Service: New collection runs the gamut of experience.
The universal pain and healing of 'Veterans'
By Sara Bir
My dad was in Vietnam. He was in the Air Force and had been trained as a fighter pilot, although during the war he flew a C-130 cargo plane. He didn't talk about it. The only image I saw of Dad in Vietnam was some Super-8 footage showing him shirtless and tanned in aviator sunglasses, grinning mischievously as he stood on an airstrip in the middle of the jungle, flying a radio-controlled airplane. I thought shenanigans like that comprised his whole time in Vietnam, like an episode of M*A*S*H without the scenes in the O.R.
Dad drank a lot. He came home from the VFW late at night talking garbled nonsense about dead gooks. The older I grew, the worse his drinking became. I hated him for making us miserable, and so I never considered what made him miserable and I never once asked him about the war.
I was 18 when Mom told me what Dad did in Vietnam. His C-130 was filled with body bags. That became his war for the rest of his life, smothered deep inside him, until it exploded and embedded shrapnel in all of us. I carry a shard of his war everywhere I go, but that part of my father will always be a stranger to me.
War is the longest story of all, and every person touched by it struggles to make sense of their own story; for every short reel of playful Super-8 footage in the basement there's a bottomless well seeping death and guilt. That's what makes the new anthology Veterans of War, Veterans of Peace (Koa Books; $20) such a moving, important work. The truly epic book includes contributions by 80 writers, all members of the veteran writers group begun by Oakland-based poet and novelist Maxine Hong Kingston in 1993. The group continues to gather for meditation and writing workshops four times a year in Sebastopol.
The selections range from sparsely worded poems of inner reflection to choppy verses of rock-like rhythm to raw, first-person memoirs. World War II, Korea, Vietnam, Desert Storm--they're all represented in the writing of wives, husbands, sons and daughters.
Not all of the contributors to Veterans are veterans of combat, and not all of them served in the armed forces. This is bound to piss off some readers--I imagine people like Dad, grumbling that they didn't put their life on the line just to be grouped in a book with hippie peace activists--but the book is for and by all who have experienced violence and human loss. "A veteran could be a woman; a veteran could be a deserter; a veteran could be a civilian who had served in war; a veteran could be a survivor of domestic violence; a veteran could be a peace activist," Kingston writes in the introduction. This inclusiveness infuses the book with an equality of pain. We see war from many perspectives, but the anger, resentment and lingering confusion are universal.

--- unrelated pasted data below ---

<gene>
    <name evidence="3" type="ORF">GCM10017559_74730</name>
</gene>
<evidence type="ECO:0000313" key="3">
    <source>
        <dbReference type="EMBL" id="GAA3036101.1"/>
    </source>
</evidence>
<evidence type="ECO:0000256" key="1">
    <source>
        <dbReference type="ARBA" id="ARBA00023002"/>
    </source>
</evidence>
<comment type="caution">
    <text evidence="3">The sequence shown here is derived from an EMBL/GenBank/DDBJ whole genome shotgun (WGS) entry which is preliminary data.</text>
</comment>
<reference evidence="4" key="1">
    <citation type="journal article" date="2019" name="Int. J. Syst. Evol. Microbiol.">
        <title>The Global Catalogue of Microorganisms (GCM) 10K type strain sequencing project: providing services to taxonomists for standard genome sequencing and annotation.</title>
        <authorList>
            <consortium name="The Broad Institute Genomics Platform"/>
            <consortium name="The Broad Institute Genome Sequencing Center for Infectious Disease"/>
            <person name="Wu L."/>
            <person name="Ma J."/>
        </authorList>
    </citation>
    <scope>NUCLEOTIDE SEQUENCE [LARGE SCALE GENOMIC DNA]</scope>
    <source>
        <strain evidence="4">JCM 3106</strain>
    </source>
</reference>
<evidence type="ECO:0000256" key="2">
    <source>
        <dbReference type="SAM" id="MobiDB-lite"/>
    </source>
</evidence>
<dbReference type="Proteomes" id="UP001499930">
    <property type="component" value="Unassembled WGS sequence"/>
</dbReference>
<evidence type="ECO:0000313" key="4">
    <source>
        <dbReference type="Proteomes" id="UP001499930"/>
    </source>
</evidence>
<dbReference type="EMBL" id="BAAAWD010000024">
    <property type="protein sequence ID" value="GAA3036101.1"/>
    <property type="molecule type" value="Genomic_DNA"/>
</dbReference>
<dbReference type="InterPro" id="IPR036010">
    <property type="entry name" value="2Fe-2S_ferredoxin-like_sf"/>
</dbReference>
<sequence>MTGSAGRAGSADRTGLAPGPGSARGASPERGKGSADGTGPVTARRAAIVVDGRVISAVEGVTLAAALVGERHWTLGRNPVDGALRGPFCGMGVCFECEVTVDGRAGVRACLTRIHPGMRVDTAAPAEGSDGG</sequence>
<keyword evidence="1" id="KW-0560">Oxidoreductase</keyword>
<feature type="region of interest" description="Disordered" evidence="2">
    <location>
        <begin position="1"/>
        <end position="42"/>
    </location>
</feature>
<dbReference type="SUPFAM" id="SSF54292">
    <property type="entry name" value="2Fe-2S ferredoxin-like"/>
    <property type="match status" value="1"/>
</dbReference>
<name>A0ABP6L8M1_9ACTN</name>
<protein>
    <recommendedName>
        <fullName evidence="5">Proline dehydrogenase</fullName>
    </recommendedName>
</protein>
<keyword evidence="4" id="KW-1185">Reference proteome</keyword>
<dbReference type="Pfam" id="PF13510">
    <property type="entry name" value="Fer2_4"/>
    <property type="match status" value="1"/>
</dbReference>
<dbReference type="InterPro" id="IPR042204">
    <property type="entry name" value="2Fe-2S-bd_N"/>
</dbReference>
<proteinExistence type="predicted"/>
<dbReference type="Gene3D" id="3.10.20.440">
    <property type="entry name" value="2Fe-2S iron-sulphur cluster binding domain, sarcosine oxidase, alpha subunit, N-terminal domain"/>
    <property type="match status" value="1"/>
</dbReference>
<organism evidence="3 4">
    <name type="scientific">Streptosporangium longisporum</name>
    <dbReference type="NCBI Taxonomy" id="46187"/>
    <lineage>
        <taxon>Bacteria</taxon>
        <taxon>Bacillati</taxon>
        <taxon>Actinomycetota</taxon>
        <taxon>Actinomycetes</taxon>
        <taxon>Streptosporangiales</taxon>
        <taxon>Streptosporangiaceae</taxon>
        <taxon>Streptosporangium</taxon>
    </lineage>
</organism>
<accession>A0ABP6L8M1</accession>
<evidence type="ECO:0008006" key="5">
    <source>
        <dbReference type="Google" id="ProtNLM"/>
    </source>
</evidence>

There are stories of civilian life, stories of homes slowly destroyed by lingering vapors of grief and guilt, where war demons are passed down through generations like unwitting heirlooms. And there are stories of battle, told in language so plain it cuts to the bone. In "Hopper's Last BBQ," Roman A. "Hopper" Martinez relives a moment when his Air Rifle team was called early in the morning to rescue a downed helicopter. They hadn't had time to eat breakfast, and a smell of something cooking awakened Hopper's hunger. Minutes later, he sickeningly realizes the enticing smell is the flesh of his two friends' burned bodies, bodies he now must extricate from the wreckage: "I held back my tears, even while I had boots and other body parts come off in my hands; like pulling a drumstick off a roasted turkey."
But the most compelling passages of Veterans turn out to be the autobiographical introductions that precede every writer's selection. Encountering the aftermath of war on all these lives incites a feverish trance in the reader. It may be a trance of recognition, or of realization, but the sheer volume of human suffering evoked in its pages is almost unfathomable. The book tears open wounds and rubs in the salt; it opens our infected eyes and applies a soothing balm that stings, too. We need this book to make us angry and unsettled and awake. There's nothing more dangerous than ambivalence about war.
Contributors read from and discuss 'Veterans' at several free events. Oct. 11 at 7pm, Book Passage, 51 Tamal Vista Blvd., Corte Madera; 415.927.0960. Oct. 19 at 7:30pm, Readers' Books, 130 E. Napa St., Sonoma; 707.939.1779. Oct. 24 at 7:30pm, New College, 99 Sixth St., Santa Rosa; 707.568.0112. Oct. 27 at 7:30pm, at North Light Books, 550 E. Cotati Ave., Cotati; 707.792.4300. Nov. 10 at 7pm, Copperfield's Books, 138 Main St., Sebastopol; 707.823.2618. Dec. 7 at Quicksilver Mine Co., 6671 Front St., Forestville; 707.887.0799. Dec. 14 at 7:30pm, Many Rivers Books and Tea, 130 S. Main St., Sebastopol; 707.823.8871. www.vowvop.org.
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